The response of atrial natriuretic factor and sodium excretion to dietary sodium challenges in patients with chronic liver disease

Leonard C. Warner, Peter J. Campbell, Gilles A. Morali, Alexander G. Logan, Karl L. Skorecki, Laurence M. Blendis

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41 Scopus citations


Despite intensive investigation, the pathogenesis of sodium retention in patients with chronic liver disease is not fully known. We have studied 19 chronic liver disease patients, 13 without (group 1) and six with (group 2) histories of clinical sodium retention (ascites or edema) by varying dietary sodium intake. The patients were placed on a 20 mmol/day constant diet for 1 wk, followed by a constant 100 mmol/day sodium diet for 1 wk under strict metabolic conditions. After 5 days of equilibration on each diet, blood and urine samples were collected for plasma atrial natriuretic factor levels and urinary sodium excretion. Group 1 patients (n = 6) achieved near sodium balance in 5 days on both a 20‐mmol (urinary sodium output = 17 ± 3 mmol/day) and a 100‐mmol sodium diet (urinary sodium output = 80 ± 5 mmol/day). Atrial natriuretic factor levels in these patients tended to be elevated, but the increase was not significantly greater than that in normal control subjects (10 ± 4 pg/ml to 19 ± 4 pg/ml) on the same diets. In contrast, group 2 patients (n = 5) were in significant positive sodium balance on both the 20 mmol/day sodium diet (mean urinary sodium output = 9.5 ± 3.3 mol/day) and the 100 mmol/day sodium diet (urinary sodium output = 37 ± 13 mmol/day). This occurred despite significantly elevated baseline atrial natriuretic factor levels and a significant increase in plasma atrial natriuretic factor levels after sodium challenge (62 ± 9 pg/ml, p < 0.05) on a 100 mmol/day sodium diet. These results indicate that renal resistance to the natriuretic actions of atrial natriuretic factor occurs in this group of patients with a history of sodium retention. In preascitic, uncomplicated chronic liver disease patients corrected sinusoidal pressure was positively correlated with atrial natriuretic factor levels (n = 13, r = 0.75; p < 0.01). These results suggest that, in these patients, intrasinusoidal portal hypertension may have a role in the development of sodium retention and that sodium homeostasis is maintained on various sodium diets at the expense of a gradual elevation in atrial natriuretic factor levels. (HEPATOLOGY 1990;12:460–466).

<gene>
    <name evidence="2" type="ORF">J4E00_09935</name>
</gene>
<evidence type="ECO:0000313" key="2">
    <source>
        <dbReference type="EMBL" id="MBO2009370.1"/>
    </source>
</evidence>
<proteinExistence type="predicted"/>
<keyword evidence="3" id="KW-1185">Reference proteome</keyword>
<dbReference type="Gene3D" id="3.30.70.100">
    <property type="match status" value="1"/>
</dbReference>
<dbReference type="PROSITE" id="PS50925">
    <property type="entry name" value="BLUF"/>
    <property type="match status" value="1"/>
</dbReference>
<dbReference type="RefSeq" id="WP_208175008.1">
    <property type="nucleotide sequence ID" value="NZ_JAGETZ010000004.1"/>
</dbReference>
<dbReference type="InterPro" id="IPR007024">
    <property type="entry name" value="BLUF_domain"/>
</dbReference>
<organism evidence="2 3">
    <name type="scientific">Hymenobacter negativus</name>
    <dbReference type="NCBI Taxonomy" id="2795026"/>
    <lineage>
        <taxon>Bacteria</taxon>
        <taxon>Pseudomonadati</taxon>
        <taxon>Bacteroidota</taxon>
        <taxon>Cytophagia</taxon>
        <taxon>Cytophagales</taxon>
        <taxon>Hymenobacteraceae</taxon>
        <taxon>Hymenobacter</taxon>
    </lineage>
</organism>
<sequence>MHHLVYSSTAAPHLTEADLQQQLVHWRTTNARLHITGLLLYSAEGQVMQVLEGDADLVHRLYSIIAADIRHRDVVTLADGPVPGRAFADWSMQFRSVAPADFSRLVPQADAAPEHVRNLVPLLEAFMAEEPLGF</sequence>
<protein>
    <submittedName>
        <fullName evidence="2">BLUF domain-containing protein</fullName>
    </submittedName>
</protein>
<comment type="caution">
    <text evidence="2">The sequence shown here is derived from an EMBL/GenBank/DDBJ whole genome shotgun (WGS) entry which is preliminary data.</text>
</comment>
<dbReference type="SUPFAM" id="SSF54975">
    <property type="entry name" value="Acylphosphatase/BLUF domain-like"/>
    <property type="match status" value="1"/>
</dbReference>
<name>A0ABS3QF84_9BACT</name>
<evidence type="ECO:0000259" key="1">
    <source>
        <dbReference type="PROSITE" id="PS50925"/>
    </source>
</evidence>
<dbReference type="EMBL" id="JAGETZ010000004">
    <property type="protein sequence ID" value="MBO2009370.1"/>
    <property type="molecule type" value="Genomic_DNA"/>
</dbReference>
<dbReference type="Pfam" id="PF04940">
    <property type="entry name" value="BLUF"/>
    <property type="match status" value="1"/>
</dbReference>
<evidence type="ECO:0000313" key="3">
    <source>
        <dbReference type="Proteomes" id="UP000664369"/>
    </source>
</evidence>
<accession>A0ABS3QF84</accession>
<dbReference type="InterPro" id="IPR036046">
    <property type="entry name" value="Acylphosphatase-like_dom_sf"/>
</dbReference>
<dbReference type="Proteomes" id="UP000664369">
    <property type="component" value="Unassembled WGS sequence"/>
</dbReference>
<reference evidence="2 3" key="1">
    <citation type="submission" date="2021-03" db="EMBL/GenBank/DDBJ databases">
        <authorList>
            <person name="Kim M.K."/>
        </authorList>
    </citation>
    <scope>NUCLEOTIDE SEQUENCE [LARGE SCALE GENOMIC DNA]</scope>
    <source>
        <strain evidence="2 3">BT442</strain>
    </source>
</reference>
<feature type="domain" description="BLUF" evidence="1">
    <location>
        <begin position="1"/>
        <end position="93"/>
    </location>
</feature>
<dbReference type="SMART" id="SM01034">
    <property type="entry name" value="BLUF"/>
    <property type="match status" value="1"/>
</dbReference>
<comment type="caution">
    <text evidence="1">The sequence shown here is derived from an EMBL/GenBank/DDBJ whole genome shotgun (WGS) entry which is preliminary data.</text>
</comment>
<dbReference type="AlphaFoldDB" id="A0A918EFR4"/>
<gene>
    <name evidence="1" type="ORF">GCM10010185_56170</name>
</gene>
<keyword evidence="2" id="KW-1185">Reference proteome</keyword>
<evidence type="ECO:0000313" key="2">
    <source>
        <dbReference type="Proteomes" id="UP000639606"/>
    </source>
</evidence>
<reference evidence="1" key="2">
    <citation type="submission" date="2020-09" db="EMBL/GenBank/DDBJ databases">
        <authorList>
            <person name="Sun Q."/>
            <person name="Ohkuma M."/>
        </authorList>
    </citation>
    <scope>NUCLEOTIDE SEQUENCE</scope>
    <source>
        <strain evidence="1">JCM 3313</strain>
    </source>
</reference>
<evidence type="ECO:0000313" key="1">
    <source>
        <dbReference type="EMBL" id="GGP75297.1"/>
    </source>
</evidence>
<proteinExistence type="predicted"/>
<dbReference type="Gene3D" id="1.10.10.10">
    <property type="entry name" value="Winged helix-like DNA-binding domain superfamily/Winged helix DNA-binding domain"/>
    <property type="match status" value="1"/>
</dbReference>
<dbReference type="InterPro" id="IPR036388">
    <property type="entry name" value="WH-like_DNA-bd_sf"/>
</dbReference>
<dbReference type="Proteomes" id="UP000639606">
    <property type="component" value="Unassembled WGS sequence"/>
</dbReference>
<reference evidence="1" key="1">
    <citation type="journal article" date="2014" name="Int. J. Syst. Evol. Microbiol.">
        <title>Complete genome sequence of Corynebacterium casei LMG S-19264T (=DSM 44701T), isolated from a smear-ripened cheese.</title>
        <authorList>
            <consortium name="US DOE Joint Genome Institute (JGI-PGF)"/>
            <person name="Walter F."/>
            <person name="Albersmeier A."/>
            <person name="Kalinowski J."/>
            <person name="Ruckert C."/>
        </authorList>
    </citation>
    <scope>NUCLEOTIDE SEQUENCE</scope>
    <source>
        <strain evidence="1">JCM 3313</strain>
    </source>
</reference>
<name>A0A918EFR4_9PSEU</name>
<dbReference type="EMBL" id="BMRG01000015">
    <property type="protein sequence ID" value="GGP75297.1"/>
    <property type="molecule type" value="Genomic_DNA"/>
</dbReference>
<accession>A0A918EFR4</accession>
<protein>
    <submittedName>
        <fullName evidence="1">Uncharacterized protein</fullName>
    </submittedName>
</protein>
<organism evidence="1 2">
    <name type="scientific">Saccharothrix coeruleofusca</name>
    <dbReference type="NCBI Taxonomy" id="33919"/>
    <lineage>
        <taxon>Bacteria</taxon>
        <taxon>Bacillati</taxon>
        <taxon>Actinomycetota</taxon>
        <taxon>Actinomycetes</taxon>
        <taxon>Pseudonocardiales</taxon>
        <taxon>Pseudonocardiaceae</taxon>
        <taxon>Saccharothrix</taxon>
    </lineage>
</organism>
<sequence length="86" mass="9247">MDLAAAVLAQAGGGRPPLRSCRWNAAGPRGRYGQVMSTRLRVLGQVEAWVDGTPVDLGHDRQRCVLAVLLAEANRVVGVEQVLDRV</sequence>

Original languageEnglish
Pages (from-to)460-466
Number of pages7
Issue number3
StatePublished - Sep 1990
Externally publishedYes


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